When people hear the name Leo Tolstoy, they almost always think of his novels War and Peace and Anna Karenina. But, Tolstoy wasn’t just a novelist; he was a theologian, too. His interpretation of the Sermon on the Mount led him to Christian Anarchy and pacifism and his writings on nonviolent resistance influenced Gandhi and MLK. Unfortunately, in a big picture way, he missed the point of what Jesus was all about.
In Pamphlets. Translated From the Russian, Tolstoy said “And yet in our world everybody thinks of changing humanity, but nobody thinks of changing himself.” God knows you couldn’t accuse him of that as he tried often enough. But, it never took. Tolstoy was born into the Russian aristocracy and lived an incredibly dissolute early life filled with gambling, mistresses and an illegitimate son. After a stint in the army and a couple of trips around Europe, he gave up the wild life of his youth and tried to follow the teachings of Jesus. But, his every attempt failed and he was tortured by his inability to measure up to the standard set by Christ. It seems to me that Leo was caught in the same trap many of us have found ourselves in: he thought you had to change in order to follow Jesus instead of following Jesus and letting that change you.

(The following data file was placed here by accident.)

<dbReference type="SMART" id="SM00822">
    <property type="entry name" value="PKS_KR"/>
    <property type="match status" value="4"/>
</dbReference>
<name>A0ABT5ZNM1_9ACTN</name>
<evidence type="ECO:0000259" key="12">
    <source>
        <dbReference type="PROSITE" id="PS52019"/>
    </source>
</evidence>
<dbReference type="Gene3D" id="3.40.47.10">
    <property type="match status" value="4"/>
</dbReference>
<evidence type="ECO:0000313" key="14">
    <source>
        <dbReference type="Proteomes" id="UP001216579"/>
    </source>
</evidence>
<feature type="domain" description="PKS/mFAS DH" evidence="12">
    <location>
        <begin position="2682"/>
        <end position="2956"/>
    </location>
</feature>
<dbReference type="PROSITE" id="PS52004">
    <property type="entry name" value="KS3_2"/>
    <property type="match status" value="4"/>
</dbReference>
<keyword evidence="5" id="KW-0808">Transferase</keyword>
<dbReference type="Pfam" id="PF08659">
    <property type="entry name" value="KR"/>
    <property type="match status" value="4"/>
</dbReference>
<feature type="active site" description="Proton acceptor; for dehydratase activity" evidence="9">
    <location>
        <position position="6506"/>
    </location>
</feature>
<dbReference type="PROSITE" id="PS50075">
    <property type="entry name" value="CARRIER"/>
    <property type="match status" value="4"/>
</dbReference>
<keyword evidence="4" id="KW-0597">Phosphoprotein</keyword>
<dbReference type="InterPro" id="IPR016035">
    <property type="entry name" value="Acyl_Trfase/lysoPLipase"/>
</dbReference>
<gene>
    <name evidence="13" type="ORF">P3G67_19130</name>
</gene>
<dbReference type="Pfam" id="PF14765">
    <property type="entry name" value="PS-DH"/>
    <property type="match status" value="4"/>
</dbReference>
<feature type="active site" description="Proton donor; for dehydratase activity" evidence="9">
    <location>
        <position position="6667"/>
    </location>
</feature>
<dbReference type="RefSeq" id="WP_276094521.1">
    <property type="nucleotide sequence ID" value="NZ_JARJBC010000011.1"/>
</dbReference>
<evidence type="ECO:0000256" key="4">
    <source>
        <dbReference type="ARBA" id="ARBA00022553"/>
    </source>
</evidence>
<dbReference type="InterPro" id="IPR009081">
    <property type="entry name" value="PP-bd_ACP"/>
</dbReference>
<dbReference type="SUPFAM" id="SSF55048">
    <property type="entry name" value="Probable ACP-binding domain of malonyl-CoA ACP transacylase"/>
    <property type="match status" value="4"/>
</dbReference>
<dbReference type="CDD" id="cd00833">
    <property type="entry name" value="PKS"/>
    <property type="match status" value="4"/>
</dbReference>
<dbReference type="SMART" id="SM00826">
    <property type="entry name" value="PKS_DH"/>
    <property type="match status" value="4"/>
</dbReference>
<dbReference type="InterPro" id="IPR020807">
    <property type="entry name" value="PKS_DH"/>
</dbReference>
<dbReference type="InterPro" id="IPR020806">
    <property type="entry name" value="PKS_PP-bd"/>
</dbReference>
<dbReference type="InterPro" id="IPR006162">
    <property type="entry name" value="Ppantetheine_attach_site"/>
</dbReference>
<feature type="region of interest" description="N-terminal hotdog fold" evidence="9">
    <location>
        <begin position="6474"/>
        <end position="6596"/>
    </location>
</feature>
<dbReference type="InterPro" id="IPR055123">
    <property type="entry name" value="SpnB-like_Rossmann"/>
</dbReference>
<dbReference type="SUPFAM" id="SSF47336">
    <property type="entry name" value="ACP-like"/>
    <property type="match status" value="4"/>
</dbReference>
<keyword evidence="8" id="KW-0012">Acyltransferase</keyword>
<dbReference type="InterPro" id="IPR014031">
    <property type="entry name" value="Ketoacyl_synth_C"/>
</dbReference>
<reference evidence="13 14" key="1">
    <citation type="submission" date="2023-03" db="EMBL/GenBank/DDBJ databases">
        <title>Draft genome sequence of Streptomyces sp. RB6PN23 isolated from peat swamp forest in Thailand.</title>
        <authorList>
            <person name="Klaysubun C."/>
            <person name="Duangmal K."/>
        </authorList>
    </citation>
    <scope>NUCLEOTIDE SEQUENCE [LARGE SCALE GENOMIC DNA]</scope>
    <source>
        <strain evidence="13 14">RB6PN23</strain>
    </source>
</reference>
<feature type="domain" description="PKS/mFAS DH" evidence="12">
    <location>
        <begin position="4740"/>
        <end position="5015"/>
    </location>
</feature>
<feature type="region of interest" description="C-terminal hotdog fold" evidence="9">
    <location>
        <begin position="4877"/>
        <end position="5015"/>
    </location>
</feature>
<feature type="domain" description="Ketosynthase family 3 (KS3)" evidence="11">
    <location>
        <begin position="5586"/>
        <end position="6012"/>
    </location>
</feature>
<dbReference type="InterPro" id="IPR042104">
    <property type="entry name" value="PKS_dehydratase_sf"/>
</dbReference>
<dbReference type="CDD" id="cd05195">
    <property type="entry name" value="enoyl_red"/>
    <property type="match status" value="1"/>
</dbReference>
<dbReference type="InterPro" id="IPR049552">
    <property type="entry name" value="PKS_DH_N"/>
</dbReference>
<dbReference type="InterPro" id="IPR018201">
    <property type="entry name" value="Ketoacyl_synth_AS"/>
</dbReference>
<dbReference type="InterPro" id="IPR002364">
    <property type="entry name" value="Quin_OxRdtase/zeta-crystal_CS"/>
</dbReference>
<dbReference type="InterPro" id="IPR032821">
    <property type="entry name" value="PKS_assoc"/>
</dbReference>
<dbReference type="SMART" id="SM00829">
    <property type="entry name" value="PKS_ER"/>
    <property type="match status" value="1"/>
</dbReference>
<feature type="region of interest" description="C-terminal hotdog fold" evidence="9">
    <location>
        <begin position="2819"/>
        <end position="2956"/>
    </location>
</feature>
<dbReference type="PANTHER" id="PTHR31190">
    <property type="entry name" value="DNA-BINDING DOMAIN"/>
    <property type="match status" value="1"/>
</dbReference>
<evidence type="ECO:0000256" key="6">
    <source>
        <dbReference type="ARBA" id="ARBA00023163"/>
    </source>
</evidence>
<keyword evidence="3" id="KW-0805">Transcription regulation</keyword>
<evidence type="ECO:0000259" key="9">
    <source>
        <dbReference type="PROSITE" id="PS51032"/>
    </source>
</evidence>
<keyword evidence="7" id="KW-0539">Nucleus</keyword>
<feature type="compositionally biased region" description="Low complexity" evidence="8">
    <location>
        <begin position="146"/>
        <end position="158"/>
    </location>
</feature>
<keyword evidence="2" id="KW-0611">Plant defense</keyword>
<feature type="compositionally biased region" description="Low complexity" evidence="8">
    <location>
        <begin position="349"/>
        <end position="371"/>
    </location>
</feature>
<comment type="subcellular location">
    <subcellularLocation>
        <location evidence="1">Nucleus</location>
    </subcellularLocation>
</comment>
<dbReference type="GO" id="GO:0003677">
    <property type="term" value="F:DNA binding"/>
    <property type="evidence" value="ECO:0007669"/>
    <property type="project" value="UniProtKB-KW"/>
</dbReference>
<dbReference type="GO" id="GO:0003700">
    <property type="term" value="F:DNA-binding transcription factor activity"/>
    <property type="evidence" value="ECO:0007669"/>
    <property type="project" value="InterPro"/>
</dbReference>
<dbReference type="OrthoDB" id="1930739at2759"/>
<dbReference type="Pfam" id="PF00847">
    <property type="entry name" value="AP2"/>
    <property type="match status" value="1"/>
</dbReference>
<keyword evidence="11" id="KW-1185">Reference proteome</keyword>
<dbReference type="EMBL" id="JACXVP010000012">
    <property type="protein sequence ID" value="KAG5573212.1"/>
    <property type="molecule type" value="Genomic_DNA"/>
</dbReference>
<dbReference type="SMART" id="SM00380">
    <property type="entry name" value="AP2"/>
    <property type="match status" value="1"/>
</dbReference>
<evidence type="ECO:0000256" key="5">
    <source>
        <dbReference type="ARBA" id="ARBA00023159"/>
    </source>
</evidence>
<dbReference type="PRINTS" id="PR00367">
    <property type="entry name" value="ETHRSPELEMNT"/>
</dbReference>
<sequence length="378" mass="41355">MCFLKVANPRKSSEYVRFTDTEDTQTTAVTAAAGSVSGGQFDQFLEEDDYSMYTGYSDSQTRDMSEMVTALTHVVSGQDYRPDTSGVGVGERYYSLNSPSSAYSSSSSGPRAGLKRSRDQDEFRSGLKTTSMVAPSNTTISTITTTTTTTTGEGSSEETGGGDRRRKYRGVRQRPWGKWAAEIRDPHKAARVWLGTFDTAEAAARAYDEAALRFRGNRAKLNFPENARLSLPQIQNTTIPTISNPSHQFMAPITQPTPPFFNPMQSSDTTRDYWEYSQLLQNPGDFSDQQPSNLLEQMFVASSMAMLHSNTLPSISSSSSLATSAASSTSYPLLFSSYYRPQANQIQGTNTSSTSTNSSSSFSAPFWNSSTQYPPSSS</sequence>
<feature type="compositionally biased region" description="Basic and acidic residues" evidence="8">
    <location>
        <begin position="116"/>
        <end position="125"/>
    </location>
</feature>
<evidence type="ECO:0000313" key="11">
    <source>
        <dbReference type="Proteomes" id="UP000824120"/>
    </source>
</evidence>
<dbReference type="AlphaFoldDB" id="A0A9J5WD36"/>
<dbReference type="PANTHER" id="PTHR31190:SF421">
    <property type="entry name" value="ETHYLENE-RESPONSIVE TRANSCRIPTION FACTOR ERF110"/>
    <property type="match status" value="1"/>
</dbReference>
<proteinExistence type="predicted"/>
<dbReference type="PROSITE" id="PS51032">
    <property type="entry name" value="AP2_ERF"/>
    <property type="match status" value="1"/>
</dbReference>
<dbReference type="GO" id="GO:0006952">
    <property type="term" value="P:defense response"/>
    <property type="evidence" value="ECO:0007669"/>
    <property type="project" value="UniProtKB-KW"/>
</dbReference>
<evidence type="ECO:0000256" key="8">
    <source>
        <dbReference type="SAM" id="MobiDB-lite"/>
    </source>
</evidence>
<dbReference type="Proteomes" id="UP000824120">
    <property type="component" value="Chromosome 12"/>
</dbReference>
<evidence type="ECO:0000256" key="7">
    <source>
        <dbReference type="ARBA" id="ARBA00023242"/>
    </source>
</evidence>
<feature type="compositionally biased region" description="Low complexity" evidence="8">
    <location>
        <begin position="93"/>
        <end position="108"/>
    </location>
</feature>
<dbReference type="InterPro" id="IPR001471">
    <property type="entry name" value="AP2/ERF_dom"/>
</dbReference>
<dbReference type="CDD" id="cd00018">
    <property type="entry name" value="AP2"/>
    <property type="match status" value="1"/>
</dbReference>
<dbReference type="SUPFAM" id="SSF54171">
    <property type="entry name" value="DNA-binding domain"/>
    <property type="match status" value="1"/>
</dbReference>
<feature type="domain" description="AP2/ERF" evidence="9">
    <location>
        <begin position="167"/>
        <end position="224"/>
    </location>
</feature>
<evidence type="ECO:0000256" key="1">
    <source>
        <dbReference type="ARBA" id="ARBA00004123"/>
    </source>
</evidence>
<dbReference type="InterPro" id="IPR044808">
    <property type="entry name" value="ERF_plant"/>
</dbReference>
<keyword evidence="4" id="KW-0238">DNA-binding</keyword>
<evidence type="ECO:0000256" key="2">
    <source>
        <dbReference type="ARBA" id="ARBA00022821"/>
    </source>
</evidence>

My experience is nothing like Tolstoy’s. Oh, there are dark corners, but mine are filled with more mundane things than mistresses and illegitimate children. My “dissolute” period was informed as much by an intense dislike of all things religious as it was a desire to indulge in sins of the flesh. And, when I came back to God, I wasn’t wracked with guilt whenever I didn’t measure up; the truth is, for a long time, I didn’t pay much attention to whether I met any standard of behavior at all. Instead of focusing on what I was doing, I was more concerned with how the others were getting it wrong.
At best, I paid lip service to what Jesus taught. Still a staunch conservative, I opposed all government assistance on the grounds that it took away people’s drive to do for themselves. I opposed health care reform because I thought it was socialized medicine. Now, I’m not saying that people who believe this way aren’t following Christ, I’m saying that I wasn’t because I was woefully in the dark about the conditions poor and needy people deal with every day and I made no attempt to change that.
But, one thing I did do was study. I read the Bible, books about the Bible, books about faith, and about social and economic justice. I met smart people who exposed me to other ways of thinking, other ways of living. And, little by little, I began to change. I started to see the message of Jesus in an entirely different light; one that shows me the Gospel is about a good life for everyone, right here and right now and not just about me and what happens after I die.
More so than most, Tolstoy had an insight into the broken condition of humanity. But, like all too many of us, the idea of grace completely escaped him. He never understood that you don’t change to follow Jesus, you follow Jesus and he changes you. And, that is good news. Good news, indeed.